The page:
Tottenham Hotspur have been getting used to life without their former Welsh wing wizard, Gareth Bale.
Gareth Bale has moved on from Tottenham Hotspur. Since departing the Premier League in the summer transfer window, he has scored four and set up a further five goals in his opening 10 appearances for a Real Madrid side appearing to gain momentum.
Moving on from Bale has been—and will likely continue to be for the immediate future—trickier for Tottenham.
Although the Welshman's world-record sale was concluded back at the start of September, just how good the deal was for his former club will not be fully discerned for some time to come. Little as they could do about his leaving (in terms of convincing him to want to say), they will be judged in how they fare without him.
So far, though, it is safe to say Bale has been missed.
There is no exact science to comparing Spurs with and without their star player of 2012-13.
As good as that multi-award-winning season turned out to be, the corresponding opening few months of last year were Bale's quietest. It was in mid-to-late November when he began to up his game to an even higher level. He is already at that stage this time around in Spain.
Spurs' upcoming match with Manchester City is not especially good for a direct comparison, even with it being just over a year since their last meeting in the North West—one which also had top-four ramifications. Bale's lacklustre showing in that 2-1 defeat is not the best example of why his absence has hurt his former club.
However, it is clear that the productivity (26 goals that came with impressive frequency post-Christmas) and sheer quality of his performances (Aston Villa, West Ham United and Arsenal among them) over last season especially have not yet been replicated (not by one individual anyway). The league table and the eye test will be the most pertinent judges of these respective areas over the coming months.
Partly charged with compensating in both those areas have been those brought in with the reported £85 million from his sale.
Only the versatile attacker Erik Lamela could be considered anywhere near a like-for-like replacement. Having seen little Premier League time as he adjusts to life in England, though, it is definitely a case of ask again later in judging the success of the almost £30 million Argentinian.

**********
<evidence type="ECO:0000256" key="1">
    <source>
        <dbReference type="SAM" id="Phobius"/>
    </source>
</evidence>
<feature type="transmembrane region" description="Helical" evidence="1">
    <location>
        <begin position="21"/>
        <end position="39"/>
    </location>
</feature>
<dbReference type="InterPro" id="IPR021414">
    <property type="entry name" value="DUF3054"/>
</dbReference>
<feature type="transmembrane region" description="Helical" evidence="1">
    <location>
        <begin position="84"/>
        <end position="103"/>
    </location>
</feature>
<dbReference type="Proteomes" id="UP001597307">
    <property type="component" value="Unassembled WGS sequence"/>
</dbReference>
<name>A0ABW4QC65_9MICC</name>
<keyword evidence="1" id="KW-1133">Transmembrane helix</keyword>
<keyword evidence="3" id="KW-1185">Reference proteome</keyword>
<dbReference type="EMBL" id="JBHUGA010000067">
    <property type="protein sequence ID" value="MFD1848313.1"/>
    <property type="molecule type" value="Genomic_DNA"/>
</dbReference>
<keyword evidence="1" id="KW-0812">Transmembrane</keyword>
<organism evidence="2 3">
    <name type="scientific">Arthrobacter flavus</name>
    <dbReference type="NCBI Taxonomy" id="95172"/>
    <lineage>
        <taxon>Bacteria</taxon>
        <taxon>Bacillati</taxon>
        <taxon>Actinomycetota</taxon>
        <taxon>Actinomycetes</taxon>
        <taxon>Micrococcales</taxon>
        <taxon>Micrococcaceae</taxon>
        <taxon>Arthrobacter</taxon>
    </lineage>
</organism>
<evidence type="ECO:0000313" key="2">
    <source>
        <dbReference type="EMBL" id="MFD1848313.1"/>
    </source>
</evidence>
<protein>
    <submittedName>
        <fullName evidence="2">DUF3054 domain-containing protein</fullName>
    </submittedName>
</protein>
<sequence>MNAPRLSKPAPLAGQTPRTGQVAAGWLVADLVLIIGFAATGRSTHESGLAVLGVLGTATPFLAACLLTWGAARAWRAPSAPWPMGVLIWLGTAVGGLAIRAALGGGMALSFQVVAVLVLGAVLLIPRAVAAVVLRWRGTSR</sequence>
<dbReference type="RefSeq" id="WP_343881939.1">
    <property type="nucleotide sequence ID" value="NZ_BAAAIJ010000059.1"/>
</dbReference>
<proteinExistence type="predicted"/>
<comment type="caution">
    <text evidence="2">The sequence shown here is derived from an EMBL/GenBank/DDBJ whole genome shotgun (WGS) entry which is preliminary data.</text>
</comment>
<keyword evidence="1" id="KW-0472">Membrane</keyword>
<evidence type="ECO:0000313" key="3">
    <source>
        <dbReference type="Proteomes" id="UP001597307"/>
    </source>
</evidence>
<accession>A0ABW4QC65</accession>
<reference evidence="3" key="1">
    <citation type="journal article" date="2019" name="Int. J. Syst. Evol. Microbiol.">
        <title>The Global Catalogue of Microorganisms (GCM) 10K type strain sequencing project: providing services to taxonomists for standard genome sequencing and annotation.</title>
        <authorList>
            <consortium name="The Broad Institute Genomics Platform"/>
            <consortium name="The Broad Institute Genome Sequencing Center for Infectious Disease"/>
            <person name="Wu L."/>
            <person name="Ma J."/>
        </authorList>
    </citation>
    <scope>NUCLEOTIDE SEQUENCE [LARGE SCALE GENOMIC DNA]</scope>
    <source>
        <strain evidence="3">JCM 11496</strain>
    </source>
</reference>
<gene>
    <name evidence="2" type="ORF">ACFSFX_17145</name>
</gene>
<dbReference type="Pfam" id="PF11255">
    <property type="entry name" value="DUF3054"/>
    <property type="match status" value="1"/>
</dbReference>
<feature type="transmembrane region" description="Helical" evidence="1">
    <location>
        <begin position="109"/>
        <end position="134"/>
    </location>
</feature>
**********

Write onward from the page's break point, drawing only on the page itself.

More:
Of the others who have featured more regularly in Bale's wheelhouse of midfield and attack—Christian Eriksen, Paulinho and Roberto Soldado—Spurs have seen promise, but not yet concrete proof, they will be worth the expensive transfer fees paid them.
On paper, the varied and combined qualities of these players should, along with existing players, be enough to keep Andre Villas-Boas' team on track to compete for their yearly aim of a top-four place.
With Spurs only three points off second but stuttering of late in both results and attacking consistency, making the reality match this has unsurprisingly proven more difficult. Of the positives of this process, Paulinho's consistency at the heart of midfield has stood out, as demonstrated by this recent tweet from SpursOfficial:
Eriksen's creativity blossomed in his first few appearances but has been more stifled since then. Injury on international duty will mean for a month at least Spurs will have to go without the Dane as the fulcrum of their attack.
Somewhere in between Paulinho and Eriksen is Soldado. The Spain striker was signed to provide his team with a more substantial goal threat up front, essentially taking on the significant responsibility Bale so splendidly assumed last season.
Six goals in all competitions has been a decent start, but not yet enough to replace the contribution of his predecessor. Soldado told SpursTV he believes he will get there:
I'm realistic, I know I'm not 100 percent there yet, but I'm getting there in terms of playing combinations with my teammates. I always give everything that's the way I am. I'm striving to get to top form and play at 100 percent, I'm a perfectionist and I think that moment is coming quite soon.
I scored penalties and it doesn't matter how the goals come. I think the fans have given me the strength to improve even more. My goals have led to wins but myself and the manger want more and that's what I want to give to the fans.
"Wanting more" could serve as the seventh-place Spurs' mantra right now. They have not been bad, but with their aspirations and the money spent trying to achieve them, they need to take it up a notch or two.
As it all relates to the consequences of their former star player's leaving, things have not been so problematic as to warrant an unfortunately rhyming, tabloid-style headline of "BALE SALE FAIL." Nonetheless, work clearly still needs to be done for Tottenham to truly be regarded as having done well from the deal they never wanted to make.